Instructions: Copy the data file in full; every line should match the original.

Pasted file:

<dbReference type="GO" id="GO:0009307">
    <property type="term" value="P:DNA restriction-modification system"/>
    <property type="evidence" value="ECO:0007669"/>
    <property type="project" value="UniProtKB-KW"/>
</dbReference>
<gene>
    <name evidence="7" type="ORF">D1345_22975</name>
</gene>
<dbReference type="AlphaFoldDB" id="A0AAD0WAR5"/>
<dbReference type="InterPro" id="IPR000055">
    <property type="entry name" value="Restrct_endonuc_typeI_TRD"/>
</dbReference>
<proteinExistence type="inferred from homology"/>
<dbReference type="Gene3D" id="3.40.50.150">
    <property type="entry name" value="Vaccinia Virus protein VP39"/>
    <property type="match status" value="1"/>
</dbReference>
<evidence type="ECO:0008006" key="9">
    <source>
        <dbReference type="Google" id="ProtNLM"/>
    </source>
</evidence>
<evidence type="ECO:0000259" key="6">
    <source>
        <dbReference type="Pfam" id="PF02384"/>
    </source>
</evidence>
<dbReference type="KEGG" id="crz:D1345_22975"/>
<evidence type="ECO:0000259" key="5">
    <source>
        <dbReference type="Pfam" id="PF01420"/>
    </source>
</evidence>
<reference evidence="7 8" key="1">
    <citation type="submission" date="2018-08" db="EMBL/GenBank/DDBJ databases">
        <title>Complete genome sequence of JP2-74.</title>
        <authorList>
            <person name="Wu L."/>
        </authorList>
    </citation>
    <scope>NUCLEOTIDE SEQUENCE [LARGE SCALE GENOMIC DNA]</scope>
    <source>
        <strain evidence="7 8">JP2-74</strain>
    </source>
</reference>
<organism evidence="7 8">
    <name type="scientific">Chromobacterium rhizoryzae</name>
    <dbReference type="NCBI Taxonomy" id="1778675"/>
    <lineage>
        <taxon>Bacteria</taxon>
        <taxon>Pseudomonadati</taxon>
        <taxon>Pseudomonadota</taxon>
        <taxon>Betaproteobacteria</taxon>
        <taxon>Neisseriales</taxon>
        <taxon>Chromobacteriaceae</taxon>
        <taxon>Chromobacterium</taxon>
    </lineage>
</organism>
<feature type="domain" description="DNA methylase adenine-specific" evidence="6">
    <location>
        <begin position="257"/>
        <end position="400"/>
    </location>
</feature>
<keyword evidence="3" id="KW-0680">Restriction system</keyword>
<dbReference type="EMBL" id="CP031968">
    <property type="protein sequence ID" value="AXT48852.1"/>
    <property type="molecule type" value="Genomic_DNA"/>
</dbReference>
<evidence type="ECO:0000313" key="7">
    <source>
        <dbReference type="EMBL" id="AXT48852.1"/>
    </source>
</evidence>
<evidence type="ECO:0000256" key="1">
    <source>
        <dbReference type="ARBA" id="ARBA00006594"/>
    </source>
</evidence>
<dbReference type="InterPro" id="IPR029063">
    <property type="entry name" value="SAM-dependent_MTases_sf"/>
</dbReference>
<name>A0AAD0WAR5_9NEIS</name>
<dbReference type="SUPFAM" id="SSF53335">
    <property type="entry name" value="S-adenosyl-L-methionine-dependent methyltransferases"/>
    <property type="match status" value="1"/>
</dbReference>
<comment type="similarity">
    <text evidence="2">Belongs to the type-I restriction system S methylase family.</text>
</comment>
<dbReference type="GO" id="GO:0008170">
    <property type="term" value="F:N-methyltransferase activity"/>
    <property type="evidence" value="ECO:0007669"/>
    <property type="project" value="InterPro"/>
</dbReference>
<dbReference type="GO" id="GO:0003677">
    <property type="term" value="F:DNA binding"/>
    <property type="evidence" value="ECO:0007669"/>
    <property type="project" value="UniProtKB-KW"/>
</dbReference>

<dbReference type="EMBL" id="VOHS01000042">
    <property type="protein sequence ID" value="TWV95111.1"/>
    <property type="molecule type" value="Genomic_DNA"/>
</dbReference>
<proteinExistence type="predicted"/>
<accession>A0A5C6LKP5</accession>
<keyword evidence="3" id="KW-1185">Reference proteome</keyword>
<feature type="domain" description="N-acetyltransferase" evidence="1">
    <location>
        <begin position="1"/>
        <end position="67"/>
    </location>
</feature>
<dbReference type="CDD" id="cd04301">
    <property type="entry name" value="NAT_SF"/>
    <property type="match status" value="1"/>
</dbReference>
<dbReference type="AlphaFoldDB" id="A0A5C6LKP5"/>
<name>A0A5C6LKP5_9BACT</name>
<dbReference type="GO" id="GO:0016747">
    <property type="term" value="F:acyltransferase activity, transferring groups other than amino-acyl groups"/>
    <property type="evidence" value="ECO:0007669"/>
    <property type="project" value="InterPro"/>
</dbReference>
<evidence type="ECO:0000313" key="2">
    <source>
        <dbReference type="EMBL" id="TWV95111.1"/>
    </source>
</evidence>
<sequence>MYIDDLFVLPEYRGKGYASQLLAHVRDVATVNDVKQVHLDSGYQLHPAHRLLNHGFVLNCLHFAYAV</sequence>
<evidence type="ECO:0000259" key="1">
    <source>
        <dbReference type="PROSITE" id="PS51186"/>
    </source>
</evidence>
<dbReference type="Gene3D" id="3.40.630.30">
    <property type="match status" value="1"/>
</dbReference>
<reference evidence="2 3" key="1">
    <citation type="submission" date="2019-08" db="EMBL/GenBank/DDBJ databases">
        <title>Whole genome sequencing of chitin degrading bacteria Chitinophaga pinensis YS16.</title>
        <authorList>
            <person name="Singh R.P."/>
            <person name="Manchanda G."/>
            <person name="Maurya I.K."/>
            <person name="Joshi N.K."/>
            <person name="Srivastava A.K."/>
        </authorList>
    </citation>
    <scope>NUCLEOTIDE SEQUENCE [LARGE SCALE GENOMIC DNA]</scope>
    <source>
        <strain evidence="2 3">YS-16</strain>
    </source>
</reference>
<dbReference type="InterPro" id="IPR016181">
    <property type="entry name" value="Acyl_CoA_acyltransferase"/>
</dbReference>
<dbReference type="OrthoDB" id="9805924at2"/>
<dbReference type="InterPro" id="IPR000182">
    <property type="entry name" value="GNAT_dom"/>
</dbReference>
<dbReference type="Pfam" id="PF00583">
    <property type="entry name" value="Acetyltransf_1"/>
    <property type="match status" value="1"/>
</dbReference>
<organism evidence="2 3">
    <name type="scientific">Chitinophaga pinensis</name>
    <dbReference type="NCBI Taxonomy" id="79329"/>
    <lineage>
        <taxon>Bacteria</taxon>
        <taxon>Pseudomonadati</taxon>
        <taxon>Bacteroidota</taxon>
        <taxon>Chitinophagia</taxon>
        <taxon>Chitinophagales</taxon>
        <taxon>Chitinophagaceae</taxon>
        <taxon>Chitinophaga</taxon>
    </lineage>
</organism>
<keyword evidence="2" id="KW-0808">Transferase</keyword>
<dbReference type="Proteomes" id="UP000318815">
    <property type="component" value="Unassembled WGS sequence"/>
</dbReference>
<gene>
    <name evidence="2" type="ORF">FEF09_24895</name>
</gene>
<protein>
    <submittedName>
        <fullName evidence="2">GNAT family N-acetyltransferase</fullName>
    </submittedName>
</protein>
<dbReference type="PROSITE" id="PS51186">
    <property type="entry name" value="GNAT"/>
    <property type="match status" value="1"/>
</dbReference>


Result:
<dbReference type="GO" id="GO:0009307">
    <property type="term" value="P:DNA restriction-modification system"/>
    <property type="evidence" value="ECO:0007669"/>
    <property type="project" value="UniProtKB-KW"/>
</dbReference>
<gene>
    <name evidence="7" type="ORF">D1345_22975</name>
</gene>
<dbReference type="AlphaFoldDB" id="A0AAD0WAR5"/>
<dbReference type="InterPro" id="IPR000055">
    <property type="entry name" value="Restrct_endonuc_typeI_TRD"/>
</dbReference>
<proteinExistence type="inferred from homology"/>
<dbReference type="Gene3D" id="3.40.50.150">
    <property type="entry name" value="Vaccinia Virus protein VP39"/>
    <property type="match status" value="1"/>
</dbReference>
<evidence type="ECO:0008006" key="9">
    <source>
        <dbReference type="Google" id="ProtNLM"/>
    </source>
</evidence>
<evidence type="ECO:0000259" key="6">
    <source>
        <dbReference type="Pfam" id="PF02384"/>
    </source>
</evidence>
<dbReference type="KEGG" id="crz:D1345_22975"/>
<evidence type="ECO:0000259" key="5">
    <source>
        <dbReference type="Pfam" id="PF01420"/>
    </source>
</evidence>
<reference evidence="7 8" key="1">
    <citation type="submission" date="2018-08" db="EMBL/GenBank/DDBJ databases">
        <title>Complete genome sequence of JP2-74.</title>
        <authorList>
            <person name="Wu L."/>
        </authorList>
    </citation>
    <scope>NUCLEOTIDE SEQUENCE [LARGE SCALE GENOMIC DNA]</scope>
    <source>
        <strain evidence="7 8">JP2-74</strain>
    </source>
</reference>
<organism evidence="7 8">
    <name type="scientific">Chromobacterium rhizoryzae</name>
    <dbReference type="NCBI Taxonomy" id="1778675"/>
    <lineage>
        <taxon>Bacteria</taxon>
        <taxon>Pseudomonadati</taxon>
        <taxon>Pseudomonadota</taxon>
        <taxon>Betaproteobacteria</taxon>
        <taxon>Neisseriales</taxon>
        <taxon>Chromobacteriaceae</taxon>
        <taxon>Chromobacterium</taxon>
    </lineage>
</organism>
<feature type="domain" description="DNA methylase adenine-specific" evidence="6">
    <location>
        <begin position="257"/>
        <end position="400"/>
    </location>
</feature>
<keyword evidence="3" id="KW-0680">Restriction system</keyword>
<dbReference type="EMBL" id="CP031968">
    <property type="protein sequence ID" value="AXT48852.1"/>
    <property type="molecule type" value="Genomic_DNA"/>
</dbReference>
<evidence type="ECO:0000313" key="7">
    <source>
        <dbReference type="EMBL" id="AXT48852.1"/>
    </source>
</evidence>
<evidence type="ECO:0000256" key="1">
    <source>
        <dbReference type="ARBA" id="ARBA00006594"/>
    </source>
</evidence>
<dbReference type="InterPro" id="IPR029063">
    <property type="entry name" value="SAM-dependent_MTases_sf"/>
</dbReference>
<name>A0AAD0WAR5_9NEIS</name>
<dbReference type="SUPFAM" id="SSF53335">
    <property type="entry name" value="S-adenosyl-L-methionine-dependent methyltransferases"/>
    <property type="match status" value="1"/>
</dbReference>
<comment type="similarity">
    <text evidence="2">Belongs to the type-I restriction system S methylase family.</text>
</comment>
<dbReference type="GO" id="GO:0008170">
    <property type="term" value="F:N-methyltransferase activity"/>
    <property type="evidence" value="ECO:0007669"/>
    <property type="project" value="InterPro"/>
</dbReference>
<dbReference type="GO" id="GO:0003677">
    <property type="term" value="F:DNA binding"/>
    <property type="evidence" value="ECO:0007669"/>
    <property type="project" value="UniProtKB-KW"/>
</dbReference>

<dbReference type="EMBL" id="VOHS01000042">
    <property type="protein sequence ID" value="TWV95111.1"/>
    <property type="molecule type" value="Genomic_DNA"/>
</dbReference>
<proteinExistence type="predicted"/>
<accession>A0A5C6LKP5</accession>
<keyword evidence="3" id="KW-1185">Reference proteome</keyword>
<feature type="domain" description="N-acetyltransferase" evidence="1">
    <location>
        <begin position="1"/>
        <end position="67"/>
    </location>
</feature>
<dbReference type="CDD" id="cd04301">
    <property type="entry name" value="NAT_SF"/>
    <property type="match status" value="1"/>
</dbReference>
<dbReference type="AlphaFoldDB" id="A0A5C6LKP5"/>
<name>A0A5C6LKP5_9BACT</name>
<dbReference type="GO" id="GO:0016747">
    <property type="term" value="F:acyltransferase activity, transferring groups other than amino-acyl groups"/>
    <property type="evidence" value="ECO:0007669"/>
    <property type="project" value="InterPro"/>
</dbReference>
<evidence type="ECO:0000313" key="2">
    <source>
        <dbReference type="EMBL" id="TWV95111.1"/>
    </source>
</evidence>
<sequence>MYIDDLFVLPEYRGKGYASQLLAHVRDVATVNDVKQVHLDSGYQLHPAHRLLNHGFVLNCLHFAYAV</sequence>
<evidence type="ECO:0000259" key="1">
    <source>
        <dbReference type="PROSITE" id="PS51186"/>
    </source>
</evidence>
<dbReference type="Gene3D" id="3.40.630.30">
    <property type="match status" value="1"/>
</dbReference>
<reference evidence="2 3" key="1">
    <citation type="submission" date="2019-08" db="EMBL/GenBank/DDBJ databases">
        <title>Whole genome sequencing of chitin degrading bacteria Chitinophaga pinensis YS16.</title>
        <authorList>
            <person name="Singh R.P."/>
            <person name="Manchanda G."/>
            <person name="Maurya I.K."/>
            <person name="Joshi N.K."/>
            <person name="Srivastava A.K."/>
        </authorList>
    </citation>
    <scope>NUCLEOTIDE SEQUENCE [LARGE SCALE GENOMIC DNA]</scope>
    <source>
        <strain evidence="2 3">YS-16</strain>
    </source>
</reference>
<dbReference type="InterPro" id="IPR016181">
    <property type="entry name" value="Acyl_CoA_acyltransferase"/>
</dbReference>
<dbReference type="OrthoDB" id="9805924at2"/>
<dbReference type="InterPro" id="IPR000182">
    <property type="entry name" value="GNAT_dom"/>
</dbReference>
<dbReference type="Pfam" id="PF00583">
    <property type="entry name" value="Acetyltransf_1"/>
    <property type="match status" value="1"/>
</dbReference>
<organism evidence="2 3">
    <name type="scientific">Chitinophaga pinensis</name>
    <dbReference type="NCBI Taxonomy" id="79329"/>
    <lineage>
        <taxon>Bacteria</taxon>
        <taxon>Pseudomonadati</taxon>
        <taxon>Bacteroidota</taxon>
        <taxon>Chitinophagia</taxon>
        <taxon>Chitinophagales</taxon>
        <taxon>Chitinophagaceae</taxon>
        <taxon>Chitinophaga</taxon>
    </lineage>
</organism>
<keyword evidence="2" id="KW-0808">Transferase</keyword>
<dbReference type="Proteomes" id="UP000318815">
    <property type="component" value="Unassembled WGS sequence"/>
</dbReference>
<gene>
    <name evidence="2" type="ORF">FEF09_24895</name>
</gene>
<protein>
    <submittedName>
        <fullName evidence="2">GNAT family N-acetyltransferase</fullName>
    </submittedName>
</protein>
<dbReference type="PROSITE" id="PS51186">
    <property type="entry name" value="GNAT"/>
    <property type="match status" value="1"/>
</dbReference>